UK Supermarkets Go on Massive Hiring Spree Amid Coronavirus Shortages

SOUTHAMPTON - MARCH 18: Empty shelves are seen inside a Tesco supermarket on March 18, 2020 in Southampton, United Kingdom. After spates of "panic buying" cleared supermarket shelves of items like toilet paper and cleaning products, stores across the UK have introduced limits on purchases during the COVID-19 pandemic. Some …
Naomi Baker/Getty Images

Supermarket chains across the United Kingdom have embarked on a massive hiring spree to keep up with increased demand, as fear of a nation-wide coronavirus lockdown looms over the country.

Tesco, Britain’s largest supermarket chain, has announced that it will hire 20,000 new workers for at least the next three months. The move is meant to help the company manage the “unprecedented” demand being placed on supplies by shoppers stockpiling non-perishable foods, toilet roll, and other items amidst the coronavirus pandemic.

“I’m so proud to be welcoming thousands of new colleagues to Tesco,” said the supermarket’s chief people officer, Natasha Adams, in comments reported by the Evening Standard.

“Thank you to everyone offering to help as we work day and night to keep our shelves full for customers. The community spirit at Tesco is fantastic and together, we can do this,” she added.

The decision by Tesco follows Asda, Lidl, and Aldi announcing that they would be hiring 16,500 new employees, 4,000 of which will be permanent positions.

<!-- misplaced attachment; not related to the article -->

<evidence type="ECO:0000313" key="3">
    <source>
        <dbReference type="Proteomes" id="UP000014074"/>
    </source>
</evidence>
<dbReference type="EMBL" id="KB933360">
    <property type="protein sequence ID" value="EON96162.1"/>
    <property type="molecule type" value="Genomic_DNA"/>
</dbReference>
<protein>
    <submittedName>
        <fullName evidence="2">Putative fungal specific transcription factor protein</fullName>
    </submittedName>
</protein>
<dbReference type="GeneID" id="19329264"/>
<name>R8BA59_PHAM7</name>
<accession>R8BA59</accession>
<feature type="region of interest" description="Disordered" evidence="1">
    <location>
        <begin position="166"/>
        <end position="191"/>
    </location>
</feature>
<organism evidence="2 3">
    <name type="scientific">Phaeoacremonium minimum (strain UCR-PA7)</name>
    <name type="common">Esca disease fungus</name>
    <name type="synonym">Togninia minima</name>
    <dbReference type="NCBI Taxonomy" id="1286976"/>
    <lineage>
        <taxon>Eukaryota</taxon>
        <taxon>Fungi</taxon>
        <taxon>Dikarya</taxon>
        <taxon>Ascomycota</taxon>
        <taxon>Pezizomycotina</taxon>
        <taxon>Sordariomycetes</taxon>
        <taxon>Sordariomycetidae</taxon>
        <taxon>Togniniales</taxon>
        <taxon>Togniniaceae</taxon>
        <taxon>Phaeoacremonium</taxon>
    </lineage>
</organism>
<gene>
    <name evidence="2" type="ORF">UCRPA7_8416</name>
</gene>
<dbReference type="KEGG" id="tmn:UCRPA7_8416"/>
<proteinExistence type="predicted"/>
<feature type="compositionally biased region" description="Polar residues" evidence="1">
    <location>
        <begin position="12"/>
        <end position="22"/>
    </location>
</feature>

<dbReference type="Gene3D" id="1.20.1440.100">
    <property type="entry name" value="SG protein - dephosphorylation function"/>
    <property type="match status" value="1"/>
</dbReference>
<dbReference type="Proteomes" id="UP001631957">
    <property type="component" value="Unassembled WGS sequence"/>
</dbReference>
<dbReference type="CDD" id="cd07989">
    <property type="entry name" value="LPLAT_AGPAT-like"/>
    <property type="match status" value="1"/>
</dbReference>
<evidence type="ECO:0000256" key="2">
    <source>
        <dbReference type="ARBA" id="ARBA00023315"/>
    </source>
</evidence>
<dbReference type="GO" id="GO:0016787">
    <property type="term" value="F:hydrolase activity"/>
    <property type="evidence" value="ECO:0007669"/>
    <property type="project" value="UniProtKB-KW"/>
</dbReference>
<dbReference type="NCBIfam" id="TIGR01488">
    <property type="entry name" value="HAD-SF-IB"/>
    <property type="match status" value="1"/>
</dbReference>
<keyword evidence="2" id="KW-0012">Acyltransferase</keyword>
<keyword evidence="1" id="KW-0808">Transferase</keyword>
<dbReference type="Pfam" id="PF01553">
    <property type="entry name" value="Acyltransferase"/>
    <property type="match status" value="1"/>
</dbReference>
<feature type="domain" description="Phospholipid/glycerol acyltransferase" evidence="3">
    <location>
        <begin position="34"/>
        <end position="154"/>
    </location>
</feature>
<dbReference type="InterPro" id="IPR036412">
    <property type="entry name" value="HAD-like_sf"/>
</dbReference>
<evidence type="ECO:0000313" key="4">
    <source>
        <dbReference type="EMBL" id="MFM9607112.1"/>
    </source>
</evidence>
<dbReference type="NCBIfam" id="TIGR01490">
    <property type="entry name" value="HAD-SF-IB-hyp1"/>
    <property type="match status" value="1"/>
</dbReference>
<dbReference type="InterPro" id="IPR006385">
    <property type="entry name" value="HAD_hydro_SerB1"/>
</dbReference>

In response to the shortages, Tesco has also announced that it would be implementing a rationing system, in which customers will be limited to purchasing a maximum of three of the same item.

Grocers in Britain have said that the problem of food shortages in stores is not as a result of limited supply but rather the struggle to restock inventories quick enough to meet the increased demand.

“There is plenty of food, but there is a limit to how many deliveries we can do because there’s only so many lorries in our fleet and so many drivers,” one grocer told The Times.

“Our shelves are full again every morning, which shows that there isn’t an issue with supply, we just can’t replenish them fast enough to keep up the pace,” he added.

British supermarkets usually store about two weeks’ supply of long-life food products like rice and pasta, and two days’ supply of perishable goods. With restaurants and pubs closing across the country, more strain has been placed on supermarket supply chains.

The companies use algorithms based on their daily sales to determine their next order from their suppliers. However, as a result of panic buying by customers, the algorithms have been rendered obsolete.

“The buying behaviour bears no resemblance to anything any ordering algorithm would have expected. We’re not giving numbers to suppliers, we’re telling them ‘if you make it we’ll take it’”, one supermarket chief executive said.

Addressing MPs in the House of Commons, Environment Secretary George Eustice cautioned against panic, saying that there is “significant resilience in our food supply chain”.

“There isn’t a shortage of food, the challenge that we’ve had is getting food to shelves in time when people have been purchasing more,” Eustice added.

Follow Kurt on Twitter at @KurtZindulka


Please let us know if you're having issues with commenting.